BRUSSELS—Europe’s competition chief has ordered Ireland to reclaim €13 billion (£11.1 billion/$14.5 billion) in back taxes from Apple.
It comes despite the US treasury department warning last week that it would “consider its options” in such an eventuality.
Speaking at the European Commission’s headquarters in Brussels on Tuesday, Margrethe Vestager said: “Member states cannot give tax benefits to selected companies—this is illegal under EU state aid rules.”
The investigation, which started in 2014, has technically not found Apple guilty of wrongdoing. Rather it is a judgment that the so-called sweetheart tax deals Apple received from Ireland constitute illegal state aid.
Because the commission can order recovery of illegal state aid for up to 10 years before first request for information, Ireland must now recover the unpaid taxes from Apple for the years 2003 to 2014, plus interest.
“This is not a penalty, it is unpaid taxes to be paid,” said Vestager who was scathing about Apple’s activities. “The so-called ‘head office’ did no business. It had no employees, no premises. But under the tax ruling the so-called head office was attributed all the company’s profits for sales throughout Europe Africa, Middle East, and India,” she added.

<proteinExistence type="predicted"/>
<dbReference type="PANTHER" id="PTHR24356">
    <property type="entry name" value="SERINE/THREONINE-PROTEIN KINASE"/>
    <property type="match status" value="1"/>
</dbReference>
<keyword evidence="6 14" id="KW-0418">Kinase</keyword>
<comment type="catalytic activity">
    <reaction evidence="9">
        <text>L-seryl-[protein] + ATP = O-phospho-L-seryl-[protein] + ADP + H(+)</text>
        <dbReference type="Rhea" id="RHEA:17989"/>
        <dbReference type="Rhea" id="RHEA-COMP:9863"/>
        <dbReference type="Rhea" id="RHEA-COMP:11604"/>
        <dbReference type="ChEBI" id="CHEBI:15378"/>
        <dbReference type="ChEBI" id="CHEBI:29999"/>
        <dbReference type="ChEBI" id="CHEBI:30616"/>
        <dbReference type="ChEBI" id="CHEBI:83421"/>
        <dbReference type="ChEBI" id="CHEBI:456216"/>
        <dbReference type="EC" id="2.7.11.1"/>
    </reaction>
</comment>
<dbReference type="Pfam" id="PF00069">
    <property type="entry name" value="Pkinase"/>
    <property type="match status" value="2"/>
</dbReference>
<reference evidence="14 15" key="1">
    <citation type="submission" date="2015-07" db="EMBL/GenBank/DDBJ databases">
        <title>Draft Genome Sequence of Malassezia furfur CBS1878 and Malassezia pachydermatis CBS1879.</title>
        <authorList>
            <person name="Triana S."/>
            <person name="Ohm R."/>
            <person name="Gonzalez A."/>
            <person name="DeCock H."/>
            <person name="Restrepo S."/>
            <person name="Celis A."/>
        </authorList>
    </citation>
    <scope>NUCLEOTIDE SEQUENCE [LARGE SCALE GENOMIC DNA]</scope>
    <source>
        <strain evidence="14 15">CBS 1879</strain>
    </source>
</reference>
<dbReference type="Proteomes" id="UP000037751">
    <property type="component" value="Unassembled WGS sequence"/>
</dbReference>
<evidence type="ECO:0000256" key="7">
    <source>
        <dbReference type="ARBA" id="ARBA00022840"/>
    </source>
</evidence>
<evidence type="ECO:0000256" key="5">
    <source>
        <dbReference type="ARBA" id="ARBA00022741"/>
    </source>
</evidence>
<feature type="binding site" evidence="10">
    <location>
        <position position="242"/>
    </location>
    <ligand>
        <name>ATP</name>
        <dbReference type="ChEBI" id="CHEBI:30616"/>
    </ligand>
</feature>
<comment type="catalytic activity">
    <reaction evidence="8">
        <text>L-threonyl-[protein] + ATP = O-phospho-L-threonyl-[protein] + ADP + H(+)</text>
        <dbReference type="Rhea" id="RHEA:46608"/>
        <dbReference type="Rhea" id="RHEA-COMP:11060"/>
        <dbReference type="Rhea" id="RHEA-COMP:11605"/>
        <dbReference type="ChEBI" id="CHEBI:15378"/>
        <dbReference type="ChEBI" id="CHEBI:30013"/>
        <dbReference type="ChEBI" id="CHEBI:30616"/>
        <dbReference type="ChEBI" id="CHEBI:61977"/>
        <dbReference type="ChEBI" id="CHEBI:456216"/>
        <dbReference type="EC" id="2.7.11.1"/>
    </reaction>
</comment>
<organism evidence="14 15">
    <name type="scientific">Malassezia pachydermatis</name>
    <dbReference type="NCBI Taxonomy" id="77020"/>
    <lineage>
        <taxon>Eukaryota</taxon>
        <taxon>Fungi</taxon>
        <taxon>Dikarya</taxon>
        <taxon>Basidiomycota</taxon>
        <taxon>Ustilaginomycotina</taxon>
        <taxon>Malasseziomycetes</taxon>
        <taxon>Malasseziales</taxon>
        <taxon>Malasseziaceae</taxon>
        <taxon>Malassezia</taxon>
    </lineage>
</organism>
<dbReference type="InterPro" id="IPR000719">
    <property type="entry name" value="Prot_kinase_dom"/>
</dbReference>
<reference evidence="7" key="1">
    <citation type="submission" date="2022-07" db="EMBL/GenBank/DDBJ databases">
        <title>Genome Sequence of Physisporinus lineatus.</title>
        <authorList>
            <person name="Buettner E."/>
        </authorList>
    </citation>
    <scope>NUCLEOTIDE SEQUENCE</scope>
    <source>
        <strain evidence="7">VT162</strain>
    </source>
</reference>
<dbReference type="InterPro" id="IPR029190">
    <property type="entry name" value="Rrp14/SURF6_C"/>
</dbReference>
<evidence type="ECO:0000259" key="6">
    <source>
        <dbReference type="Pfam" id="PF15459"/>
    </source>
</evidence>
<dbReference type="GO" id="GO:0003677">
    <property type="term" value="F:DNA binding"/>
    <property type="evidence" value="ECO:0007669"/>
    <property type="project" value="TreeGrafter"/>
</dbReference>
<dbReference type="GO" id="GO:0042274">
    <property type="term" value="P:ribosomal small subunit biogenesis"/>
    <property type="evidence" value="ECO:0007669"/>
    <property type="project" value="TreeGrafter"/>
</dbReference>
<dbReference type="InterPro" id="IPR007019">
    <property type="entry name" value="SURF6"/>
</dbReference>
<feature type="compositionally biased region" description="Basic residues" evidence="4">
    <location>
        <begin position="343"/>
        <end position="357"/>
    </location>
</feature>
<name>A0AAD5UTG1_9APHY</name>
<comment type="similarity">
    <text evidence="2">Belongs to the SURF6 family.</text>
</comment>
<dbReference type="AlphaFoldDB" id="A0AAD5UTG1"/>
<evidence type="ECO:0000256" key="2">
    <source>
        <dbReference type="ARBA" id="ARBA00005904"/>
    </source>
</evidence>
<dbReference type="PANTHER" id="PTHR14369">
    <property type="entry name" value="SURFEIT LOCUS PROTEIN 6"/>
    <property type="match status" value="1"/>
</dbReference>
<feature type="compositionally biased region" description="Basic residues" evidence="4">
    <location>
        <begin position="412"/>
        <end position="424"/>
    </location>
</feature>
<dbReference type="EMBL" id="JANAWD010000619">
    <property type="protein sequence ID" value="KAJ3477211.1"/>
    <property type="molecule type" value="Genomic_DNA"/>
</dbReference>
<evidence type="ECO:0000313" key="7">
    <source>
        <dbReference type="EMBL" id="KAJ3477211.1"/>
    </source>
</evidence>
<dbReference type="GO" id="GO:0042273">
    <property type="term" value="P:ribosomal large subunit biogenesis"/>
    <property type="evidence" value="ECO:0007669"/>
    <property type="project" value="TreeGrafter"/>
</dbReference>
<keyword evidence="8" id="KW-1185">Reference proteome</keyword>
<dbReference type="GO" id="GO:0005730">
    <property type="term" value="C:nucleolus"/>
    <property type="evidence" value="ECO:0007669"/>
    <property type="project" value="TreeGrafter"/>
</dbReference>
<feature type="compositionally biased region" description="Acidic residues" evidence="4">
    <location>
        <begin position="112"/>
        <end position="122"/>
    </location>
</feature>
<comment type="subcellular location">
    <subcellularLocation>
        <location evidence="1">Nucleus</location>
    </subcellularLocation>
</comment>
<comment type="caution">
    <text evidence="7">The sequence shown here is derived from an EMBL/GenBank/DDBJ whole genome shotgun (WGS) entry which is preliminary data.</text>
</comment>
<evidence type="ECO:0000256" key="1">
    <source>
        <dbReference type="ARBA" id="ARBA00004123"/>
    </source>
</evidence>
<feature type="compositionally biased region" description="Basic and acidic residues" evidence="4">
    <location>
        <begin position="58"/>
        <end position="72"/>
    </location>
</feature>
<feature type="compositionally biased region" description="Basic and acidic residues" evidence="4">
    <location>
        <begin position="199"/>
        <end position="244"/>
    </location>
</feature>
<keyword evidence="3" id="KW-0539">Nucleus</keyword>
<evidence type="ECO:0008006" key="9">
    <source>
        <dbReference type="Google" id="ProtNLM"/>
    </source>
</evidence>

“Tax rulings cannot endorse a method that fails to reflect economic activity or reality, for that matter,” the commissioner said.
Brussels’ officials said that Ireland allowed Apple to pay an effective corporate tax rate of one percent on its European profits in 2003 down to 0.005 per cent in 2014. These were determined by tax rulings granted in 1991 and 2007. This tax ruling was terminated in 2015.
“It is for the Irish authorities to determine the exact amount—working out …